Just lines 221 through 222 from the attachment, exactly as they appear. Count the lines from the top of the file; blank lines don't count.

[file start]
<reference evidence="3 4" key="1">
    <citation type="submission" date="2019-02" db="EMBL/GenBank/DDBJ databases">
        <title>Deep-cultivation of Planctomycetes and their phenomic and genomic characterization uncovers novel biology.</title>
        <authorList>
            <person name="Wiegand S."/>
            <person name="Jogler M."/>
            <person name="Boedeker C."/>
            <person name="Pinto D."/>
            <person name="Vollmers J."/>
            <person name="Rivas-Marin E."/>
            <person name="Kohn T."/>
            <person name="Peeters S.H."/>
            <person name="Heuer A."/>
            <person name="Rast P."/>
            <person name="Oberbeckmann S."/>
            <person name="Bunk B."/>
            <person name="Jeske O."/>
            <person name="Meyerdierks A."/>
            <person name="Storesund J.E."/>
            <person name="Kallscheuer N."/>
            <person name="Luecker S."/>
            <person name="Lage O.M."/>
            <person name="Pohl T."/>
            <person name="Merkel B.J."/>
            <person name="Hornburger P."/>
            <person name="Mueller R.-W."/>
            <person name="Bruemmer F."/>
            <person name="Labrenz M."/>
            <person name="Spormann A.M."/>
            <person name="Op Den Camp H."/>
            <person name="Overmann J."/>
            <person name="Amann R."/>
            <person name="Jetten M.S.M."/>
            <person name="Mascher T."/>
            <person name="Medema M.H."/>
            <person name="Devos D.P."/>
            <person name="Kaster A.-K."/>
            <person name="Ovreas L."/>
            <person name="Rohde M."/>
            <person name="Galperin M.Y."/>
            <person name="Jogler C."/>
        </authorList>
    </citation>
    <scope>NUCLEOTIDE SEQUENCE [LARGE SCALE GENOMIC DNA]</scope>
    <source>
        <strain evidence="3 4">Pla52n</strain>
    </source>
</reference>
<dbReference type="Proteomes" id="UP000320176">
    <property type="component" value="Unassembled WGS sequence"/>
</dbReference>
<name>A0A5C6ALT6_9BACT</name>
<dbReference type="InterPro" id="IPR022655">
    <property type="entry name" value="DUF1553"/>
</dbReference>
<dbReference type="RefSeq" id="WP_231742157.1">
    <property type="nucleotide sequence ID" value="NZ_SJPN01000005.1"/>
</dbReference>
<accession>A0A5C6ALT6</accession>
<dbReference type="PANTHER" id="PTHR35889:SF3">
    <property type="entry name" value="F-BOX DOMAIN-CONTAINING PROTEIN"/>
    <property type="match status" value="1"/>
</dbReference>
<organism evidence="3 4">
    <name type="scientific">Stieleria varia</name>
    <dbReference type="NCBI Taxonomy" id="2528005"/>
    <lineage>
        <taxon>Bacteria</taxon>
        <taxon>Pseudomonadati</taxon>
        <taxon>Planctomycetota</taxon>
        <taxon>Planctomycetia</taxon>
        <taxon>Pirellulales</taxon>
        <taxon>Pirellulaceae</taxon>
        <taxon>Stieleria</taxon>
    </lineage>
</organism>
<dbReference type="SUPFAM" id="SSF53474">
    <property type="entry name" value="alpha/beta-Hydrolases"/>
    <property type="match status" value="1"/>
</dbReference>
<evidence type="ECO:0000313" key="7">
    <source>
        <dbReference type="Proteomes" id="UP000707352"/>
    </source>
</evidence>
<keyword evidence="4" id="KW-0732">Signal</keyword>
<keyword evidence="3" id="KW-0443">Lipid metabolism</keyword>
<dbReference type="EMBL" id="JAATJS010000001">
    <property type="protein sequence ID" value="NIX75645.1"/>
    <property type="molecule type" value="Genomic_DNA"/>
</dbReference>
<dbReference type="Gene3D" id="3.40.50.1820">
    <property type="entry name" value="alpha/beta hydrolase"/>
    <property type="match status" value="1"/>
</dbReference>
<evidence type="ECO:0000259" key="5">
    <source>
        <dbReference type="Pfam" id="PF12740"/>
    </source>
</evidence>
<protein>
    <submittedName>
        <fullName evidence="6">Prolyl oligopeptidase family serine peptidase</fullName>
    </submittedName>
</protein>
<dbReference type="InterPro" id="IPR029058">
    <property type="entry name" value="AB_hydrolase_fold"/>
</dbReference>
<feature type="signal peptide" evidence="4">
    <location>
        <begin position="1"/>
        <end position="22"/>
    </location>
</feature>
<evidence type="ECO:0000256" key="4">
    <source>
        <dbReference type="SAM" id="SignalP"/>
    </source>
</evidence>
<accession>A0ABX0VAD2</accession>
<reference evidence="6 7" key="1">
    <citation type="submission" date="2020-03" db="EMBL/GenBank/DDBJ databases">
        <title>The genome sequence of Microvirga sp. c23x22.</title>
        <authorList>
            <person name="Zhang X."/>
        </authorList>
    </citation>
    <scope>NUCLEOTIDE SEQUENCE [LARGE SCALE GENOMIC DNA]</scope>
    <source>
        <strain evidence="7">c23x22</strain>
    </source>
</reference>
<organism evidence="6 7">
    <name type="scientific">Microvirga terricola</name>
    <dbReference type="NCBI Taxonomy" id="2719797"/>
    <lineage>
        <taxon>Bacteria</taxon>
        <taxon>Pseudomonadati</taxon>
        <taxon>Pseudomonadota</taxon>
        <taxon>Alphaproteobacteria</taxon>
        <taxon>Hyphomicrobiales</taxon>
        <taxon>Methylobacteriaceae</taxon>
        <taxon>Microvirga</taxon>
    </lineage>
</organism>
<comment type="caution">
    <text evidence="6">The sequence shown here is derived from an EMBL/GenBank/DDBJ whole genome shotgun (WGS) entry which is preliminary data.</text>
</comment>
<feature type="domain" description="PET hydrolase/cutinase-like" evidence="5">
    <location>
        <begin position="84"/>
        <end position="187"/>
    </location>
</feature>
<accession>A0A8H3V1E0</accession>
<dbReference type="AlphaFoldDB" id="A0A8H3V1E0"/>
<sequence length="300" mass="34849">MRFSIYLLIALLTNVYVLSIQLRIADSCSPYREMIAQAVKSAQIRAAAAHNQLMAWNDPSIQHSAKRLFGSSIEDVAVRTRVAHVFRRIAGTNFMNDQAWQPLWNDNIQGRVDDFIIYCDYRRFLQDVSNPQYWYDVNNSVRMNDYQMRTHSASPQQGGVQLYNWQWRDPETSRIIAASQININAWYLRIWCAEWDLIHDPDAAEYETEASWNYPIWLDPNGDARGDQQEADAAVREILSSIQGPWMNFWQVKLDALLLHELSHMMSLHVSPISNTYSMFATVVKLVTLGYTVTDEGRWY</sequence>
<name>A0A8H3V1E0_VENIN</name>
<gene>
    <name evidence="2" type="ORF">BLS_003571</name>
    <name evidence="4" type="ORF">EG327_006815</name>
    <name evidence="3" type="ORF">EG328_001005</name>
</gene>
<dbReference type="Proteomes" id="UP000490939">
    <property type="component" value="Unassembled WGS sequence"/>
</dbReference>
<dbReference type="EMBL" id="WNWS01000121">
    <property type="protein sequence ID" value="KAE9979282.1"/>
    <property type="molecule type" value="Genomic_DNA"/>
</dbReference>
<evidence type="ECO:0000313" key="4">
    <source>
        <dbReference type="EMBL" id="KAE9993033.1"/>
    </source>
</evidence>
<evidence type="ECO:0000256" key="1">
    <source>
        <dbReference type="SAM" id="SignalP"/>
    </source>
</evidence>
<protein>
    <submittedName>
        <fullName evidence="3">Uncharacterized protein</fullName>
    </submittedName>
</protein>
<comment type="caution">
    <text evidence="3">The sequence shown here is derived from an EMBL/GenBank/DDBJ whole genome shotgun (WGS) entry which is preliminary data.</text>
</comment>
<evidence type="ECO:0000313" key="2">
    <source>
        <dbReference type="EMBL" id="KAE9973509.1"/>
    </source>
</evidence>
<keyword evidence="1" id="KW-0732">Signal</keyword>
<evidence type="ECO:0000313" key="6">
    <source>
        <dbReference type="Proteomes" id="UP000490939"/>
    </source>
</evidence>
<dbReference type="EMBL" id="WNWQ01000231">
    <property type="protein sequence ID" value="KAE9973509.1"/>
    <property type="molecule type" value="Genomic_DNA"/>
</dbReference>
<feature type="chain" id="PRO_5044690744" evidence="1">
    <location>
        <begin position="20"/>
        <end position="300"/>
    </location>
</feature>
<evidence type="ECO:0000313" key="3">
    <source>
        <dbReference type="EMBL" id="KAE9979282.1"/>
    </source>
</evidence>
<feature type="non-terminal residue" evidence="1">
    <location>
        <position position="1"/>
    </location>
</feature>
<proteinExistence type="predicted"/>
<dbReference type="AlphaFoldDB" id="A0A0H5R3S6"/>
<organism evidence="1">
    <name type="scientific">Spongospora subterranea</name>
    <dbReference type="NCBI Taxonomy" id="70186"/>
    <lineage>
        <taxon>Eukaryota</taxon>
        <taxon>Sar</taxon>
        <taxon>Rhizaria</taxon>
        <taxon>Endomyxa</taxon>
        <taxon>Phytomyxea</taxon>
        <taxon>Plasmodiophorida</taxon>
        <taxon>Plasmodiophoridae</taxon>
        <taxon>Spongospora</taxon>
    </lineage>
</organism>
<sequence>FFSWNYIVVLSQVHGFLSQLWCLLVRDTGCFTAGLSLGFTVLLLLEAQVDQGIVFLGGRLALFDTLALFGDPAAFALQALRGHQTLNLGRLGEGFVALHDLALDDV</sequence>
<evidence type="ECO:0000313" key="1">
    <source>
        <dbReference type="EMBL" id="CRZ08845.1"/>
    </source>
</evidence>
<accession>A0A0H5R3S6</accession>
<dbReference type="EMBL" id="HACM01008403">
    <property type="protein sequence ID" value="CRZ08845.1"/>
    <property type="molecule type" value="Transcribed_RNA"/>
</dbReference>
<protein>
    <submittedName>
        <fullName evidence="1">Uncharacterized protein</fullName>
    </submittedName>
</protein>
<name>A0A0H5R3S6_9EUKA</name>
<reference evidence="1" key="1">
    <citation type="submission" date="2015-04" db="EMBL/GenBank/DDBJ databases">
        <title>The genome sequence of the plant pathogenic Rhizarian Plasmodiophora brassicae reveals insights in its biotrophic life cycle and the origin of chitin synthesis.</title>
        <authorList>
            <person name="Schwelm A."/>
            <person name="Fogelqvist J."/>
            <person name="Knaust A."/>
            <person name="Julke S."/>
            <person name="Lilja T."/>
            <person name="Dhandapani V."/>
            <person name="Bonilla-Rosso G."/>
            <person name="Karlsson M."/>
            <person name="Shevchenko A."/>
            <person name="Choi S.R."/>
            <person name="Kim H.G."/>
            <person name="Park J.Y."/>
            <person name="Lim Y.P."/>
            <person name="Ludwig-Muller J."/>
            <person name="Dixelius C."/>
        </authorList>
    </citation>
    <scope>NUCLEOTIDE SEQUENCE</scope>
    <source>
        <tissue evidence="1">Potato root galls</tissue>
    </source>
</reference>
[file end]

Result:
<dbReference type="AlphaFoldDB" id="A0A0H5R3S6"/>
<organism evidence="1">